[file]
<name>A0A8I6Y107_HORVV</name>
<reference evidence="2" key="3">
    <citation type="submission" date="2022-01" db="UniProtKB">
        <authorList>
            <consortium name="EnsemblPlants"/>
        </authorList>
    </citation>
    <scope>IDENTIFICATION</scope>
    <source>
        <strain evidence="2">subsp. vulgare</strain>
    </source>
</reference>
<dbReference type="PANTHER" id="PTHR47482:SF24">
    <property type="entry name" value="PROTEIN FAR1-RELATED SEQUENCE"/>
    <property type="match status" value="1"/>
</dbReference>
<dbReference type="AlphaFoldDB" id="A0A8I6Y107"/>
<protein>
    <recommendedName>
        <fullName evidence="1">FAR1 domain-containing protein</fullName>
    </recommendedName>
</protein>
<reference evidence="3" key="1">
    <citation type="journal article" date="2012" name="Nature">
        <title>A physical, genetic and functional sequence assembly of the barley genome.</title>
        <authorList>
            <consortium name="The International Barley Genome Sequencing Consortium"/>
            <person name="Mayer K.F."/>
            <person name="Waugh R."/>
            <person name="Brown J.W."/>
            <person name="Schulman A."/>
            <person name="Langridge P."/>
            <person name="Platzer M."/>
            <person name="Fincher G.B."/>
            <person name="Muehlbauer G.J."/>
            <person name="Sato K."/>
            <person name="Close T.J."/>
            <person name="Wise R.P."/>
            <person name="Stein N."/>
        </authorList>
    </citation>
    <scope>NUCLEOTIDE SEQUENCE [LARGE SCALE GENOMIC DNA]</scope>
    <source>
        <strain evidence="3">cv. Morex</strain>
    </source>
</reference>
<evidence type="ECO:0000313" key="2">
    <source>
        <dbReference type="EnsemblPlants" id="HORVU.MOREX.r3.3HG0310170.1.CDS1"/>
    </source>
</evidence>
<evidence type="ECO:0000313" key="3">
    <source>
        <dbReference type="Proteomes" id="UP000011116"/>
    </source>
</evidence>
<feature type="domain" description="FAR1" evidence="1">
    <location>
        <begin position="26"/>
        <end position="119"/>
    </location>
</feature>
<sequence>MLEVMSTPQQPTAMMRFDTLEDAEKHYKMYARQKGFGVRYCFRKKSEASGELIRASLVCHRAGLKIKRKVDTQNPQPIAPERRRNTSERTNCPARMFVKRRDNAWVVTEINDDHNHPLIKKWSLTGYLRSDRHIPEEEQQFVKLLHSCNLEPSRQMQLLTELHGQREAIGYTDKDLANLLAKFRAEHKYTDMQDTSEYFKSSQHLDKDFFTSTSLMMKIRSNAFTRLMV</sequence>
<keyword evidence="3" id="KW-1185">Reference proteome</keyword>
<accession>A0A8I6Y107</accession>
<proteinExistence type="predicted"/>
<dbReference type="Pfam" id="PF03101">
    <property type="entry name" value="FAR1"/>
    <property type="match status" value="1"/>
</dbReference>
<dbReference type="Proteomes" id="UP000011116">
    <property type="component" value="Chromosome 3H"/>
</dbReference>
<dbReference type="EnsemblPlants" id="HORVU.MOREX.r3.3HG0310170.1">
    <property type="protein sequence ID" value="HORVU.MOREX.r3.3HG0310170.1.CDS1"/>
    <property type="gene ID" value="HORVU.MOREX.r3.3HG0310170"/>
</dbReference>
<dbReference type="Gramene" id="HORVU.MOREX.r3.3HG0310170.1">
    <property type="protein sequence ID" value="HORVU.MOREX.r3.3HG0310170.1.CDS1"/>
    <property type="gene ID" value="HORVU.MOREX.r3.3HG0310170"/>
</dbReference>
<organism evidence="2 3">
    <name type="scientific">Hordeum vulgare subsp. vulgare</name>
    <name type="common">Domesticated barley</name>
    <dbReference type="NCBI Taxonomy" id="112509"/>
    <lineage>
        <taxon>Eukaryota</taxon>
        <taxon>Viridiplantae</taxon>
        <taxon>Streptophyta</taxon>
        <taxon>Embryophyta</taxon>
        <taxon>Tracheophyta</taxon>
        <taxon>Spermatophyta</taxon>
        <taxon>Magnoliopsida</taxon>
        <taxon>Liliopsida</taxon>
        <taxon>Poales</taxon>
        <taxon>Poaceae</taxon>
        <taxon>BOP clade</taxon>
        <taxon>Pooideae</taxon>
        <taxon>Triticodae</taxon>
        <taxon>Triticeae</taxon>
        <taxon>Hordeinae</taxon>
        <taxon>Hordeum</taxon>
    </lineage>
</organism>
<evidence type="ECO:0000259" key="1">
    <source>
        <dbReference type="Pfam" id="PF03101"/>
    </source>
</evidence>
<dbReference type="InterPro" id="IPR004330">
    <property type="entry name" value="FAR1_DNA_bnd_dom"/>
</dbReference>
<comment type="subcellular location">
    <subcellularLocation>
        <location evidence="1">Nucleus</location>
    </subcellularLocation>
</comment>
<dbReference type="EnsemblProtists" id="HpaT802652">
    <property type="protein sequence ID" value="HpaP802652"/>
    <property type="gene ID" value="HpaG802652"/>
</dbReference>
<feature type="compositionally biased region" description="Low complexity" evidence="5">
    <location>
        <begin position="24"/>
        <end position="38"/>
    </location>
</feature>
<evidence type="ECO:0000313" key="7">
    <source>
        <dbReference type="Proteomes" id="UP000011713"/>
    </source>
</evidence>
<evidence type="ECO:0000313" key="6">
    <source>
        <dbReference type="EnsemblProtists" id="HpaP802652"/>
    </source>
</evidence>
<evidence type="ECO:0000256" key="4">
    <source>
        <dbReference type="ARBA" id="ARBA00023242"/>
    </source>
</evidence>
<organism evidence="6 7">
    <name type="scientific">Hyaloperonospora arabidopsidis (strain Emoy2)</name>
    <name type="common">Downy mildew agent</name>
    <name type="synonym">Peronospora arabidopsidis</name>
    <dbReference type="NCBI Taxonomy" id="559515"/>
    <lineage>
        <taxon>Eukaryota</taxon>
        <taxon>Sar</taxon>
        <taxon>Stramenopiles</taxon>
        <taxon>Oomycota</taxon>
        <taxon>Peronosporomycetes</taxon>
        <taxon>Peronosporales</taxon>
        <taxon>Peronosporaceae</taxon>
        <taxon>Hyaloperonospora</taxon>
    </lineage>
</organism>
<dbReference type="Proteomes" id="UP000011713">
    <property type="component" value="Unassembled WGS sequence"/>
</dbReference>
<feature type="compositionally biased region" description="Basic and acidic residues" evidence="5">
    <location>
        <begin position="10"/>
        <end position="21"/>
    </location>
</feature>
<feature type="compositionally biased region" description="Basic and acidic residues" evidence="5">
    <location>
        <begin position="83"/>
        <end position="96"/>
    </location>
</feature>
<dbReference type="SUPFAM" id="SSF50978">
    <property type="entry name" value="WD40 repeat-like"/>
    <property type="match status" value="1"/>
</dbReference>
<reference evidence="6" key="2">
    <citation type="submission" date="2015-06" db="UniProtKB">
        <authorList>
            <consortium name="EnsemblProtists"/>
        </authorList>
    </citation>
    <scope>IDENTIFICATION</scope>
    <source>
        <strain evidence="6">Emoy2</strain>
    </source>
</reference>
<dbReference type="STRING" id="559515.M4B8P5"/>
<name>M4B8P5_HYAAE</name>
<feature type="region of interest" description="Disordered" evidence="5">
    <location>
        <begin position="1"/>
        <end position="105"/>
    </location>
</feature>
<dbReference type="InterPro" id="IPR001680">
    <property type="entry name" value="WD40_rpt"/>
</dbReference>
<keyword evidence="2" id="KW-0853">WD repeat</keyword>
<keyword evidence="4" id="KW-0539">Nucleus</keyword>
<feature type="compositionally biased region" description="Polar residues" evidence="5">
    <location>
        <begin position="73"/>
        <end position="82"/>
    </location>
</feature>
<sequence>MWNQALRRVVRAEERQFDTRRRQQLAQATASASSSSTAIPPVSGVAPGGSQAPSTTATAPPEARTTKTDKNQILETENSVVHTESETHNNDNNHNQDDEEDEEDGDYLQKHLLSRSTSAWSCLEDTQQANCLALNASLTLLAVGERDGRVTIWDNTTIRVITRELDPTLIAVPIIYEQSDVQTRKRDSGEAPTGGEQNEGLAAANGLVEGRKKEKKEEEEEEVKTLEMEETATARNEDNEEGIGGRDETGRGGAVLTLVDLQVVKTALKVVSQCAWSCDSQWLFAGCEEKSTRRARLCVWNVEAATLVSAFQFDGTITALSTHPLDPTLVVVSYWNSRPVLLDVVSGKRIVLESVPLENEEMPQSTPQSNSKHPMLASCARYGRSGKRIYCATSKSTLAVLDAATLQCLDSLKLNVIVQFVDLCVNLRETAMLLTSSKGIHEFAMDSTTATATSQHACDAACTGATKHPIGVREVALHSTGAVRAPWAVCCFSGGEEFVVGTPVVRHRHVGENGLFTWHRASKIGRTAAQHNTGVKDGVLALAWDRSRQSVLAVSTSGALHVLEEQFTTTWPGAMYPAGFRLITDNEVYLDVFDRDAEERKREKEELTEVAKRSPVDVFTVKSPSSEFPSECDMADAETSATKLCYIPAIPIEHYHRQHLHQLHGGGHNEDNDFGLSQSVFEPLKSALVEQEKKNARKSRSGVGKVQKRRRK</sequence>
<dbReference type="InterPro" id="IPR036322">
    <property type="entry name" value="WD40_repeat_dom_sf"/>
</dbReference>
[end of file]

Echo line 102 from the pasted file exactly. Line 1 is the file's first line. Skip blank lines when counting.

        <taxon>Hordeum</taxon>